At a MoveOn impeachment rally outside the Capitol, just hours after the public release of the complaint on Thursday, Public Citizen President Robert Weissman led activists in a call and response.

“What do we need?” he yelled. “Impeachment!” the crowd shouted back. 

“When do we need it?” Weissman screamed. “Now!” the crowd responded.

Some progressive leaders speaking at the rally agreed. 

“We’ve actually finally reached the tipping point in our resolve to hold this president accountable. This morning, I was shocked but not surprised to see the contents of the whistleblower complaint … Abuse of power, intimidating a foreign government, and even hiding the transcript,” said Rep. Barbara LeeBarbara Jean LeeMinority caucuses call for quick action on police reform Democrats call for Congress to take action following death of George Floyd Black Caucus member unveils bill to create commission addressing legacy of slavery MORE (D-Calif.), a liberal bomb thrower from the San Francisco Bay Area who was one of the earliest and loudest advocates for impeachment.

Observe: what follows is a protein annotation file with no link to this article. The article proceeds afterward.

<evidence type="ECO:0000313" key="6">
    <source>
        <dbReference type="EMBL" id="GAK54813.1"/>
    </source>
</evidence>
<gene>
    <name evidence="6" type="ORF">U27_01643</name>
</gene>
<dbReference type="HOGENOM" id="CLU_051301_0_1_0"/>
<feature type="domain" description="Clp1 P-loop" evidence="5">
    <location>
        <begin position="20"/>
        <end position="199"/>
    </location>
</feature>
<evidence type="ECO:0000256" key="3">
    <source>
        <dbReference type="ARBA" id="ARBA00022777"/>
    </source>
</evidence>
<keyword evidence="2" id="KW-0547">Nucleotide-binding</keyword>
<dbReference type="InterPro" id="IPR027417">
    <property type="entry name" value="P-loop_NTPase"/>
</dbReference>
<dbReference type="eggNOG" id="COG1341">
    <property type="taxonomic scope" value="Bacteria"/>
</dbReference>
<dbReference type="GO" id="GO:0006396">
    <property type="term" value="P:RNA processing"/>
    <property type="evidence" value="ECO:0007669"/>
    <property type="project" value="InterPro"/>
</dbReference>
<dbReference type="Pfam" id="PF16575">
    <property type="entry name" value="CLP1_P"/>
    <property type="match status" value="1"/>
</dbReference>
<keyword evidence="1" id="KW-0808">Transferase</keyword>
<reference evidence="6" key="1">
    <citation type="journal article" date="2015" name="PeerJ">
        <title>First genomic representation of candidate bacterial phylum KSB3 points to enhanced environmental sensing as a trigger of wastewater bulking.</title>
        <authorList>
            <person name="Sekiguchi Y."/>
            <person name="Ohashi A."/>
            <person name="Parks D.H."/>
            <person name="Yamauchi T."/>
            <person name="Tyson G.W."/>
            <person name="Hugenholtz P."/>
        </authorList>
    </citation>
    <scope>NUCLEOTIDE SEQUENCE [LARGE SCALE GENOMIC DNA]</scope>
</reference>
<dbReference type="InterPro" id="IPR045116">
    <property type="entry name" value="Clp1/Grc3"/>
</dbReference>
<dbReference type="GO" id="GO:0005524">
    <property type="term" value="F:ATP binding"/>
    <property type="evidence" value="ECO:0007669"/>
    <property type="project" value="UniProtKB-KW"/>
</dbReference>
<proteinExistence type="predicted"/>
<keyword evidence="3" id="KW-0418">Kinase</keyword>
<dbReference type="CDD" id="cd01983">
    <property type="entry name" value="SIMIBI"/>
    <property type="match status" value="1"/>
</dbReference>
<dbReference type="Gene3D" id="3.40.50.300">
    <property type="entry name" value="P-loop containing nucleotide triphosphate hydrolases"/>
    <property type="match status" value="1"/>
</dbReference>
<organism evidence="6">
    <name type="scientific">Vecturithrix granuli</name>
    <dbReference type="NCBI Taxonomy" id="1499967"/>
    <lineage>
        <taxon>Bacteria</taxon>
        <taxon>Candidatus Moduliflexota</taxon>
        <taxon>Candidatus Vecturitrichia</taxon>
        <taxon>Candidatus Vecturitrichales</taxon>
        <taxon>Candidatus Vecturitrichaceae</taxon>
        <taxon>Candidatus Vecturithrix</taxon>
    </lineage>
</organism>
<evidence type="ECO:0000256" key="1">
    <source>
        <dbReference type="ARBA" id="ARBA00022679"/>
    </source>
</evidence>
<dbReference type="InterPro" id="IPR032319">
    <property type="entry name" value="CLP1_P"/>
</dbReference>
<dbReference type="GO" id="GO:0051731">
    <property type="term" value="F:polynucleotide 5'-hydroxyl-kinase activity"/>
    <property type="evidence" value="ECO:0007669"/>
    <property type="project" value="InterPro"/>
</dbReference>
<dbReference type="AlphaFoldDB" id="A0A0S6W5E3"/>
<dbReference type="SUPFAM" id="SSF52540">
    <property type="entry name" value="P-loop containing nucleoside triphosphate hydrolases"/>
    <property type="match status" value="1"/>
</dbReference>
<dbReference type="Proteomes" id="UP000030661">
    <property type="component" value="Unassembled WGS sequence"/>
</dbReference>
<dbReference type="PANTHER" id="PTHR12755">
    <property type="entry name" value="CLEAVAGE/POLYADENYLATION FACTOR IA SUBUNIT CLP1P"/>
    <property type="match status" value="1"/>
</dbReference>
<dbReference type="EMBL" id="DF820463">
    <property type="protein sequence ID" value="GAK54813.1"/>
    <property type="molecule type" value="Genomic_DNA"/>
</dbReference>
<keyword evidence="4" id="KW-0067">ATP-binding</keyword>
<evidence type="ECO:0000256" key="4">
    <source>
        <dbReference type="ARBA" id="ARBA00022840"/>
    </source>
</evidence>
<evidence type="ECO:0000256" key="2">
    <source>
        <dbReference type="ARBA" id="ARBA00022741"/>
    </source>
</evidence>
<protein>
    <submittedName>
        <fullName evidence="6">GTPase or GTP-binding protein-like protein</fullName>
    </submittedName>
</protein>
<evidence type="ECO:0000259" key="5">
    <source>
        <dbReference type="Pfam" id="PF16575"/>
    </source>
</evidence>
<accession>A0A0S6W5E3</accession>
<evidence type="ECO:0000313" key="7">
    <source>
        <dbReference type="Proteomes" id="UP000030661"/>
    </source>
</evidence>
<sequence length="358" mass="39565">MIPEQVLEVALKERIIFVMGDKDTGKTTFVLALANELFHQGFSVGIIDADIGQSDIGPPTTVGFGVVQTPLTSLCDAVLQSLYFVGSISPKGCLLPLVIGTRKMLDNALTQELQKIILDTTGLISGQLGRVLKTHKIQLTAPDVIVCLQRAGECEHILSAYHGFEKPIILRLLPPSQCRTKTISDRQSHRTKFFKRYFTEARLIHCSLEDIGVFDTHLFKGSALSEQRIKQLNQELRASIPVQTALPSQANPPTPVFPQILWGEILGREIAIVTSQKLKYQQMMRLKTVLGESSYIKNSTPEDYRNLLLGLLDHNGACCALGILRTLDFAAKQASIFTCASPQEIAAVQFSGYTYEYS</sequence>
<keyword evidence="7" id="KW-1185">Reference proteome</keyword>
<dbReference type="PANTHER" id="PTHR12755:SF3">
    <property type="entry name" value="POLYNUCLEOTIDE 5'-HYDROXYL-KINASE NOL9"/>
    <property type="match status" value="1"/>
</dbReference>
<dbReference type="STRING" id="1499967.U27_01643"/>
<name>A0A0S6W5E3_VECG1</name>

“Trump has betrayed his oath of office. Betrayed it! We must impeach him now,” she said. 

Progressive Caucus Co-Chairwoman Pramila JayapalPramila JayapalBiden's right, we need policing reform now - the House should quickly take up his call to action Defense bill turns into proxy battle over Floyd protests Top progressive lawmaker unveils bill requiring national police training standards MORE (D-Wash.) told the activists outside the Capitol that Trump’s behavior with Ukraine fits a “pattern” of illegal acts but that this has taken things to a new level of corruption.

“The president of the United States abused the power of his office, and he abused that power to ask a foreign president to investigate and come up with information, dirt, that would hurt his political opponent and would interfere with the 2020 election,” said Jayapal, a Judiciary Committee member. “And that is an absolute abuse of power. It is, in my mind, a high crime and misdemeanor.”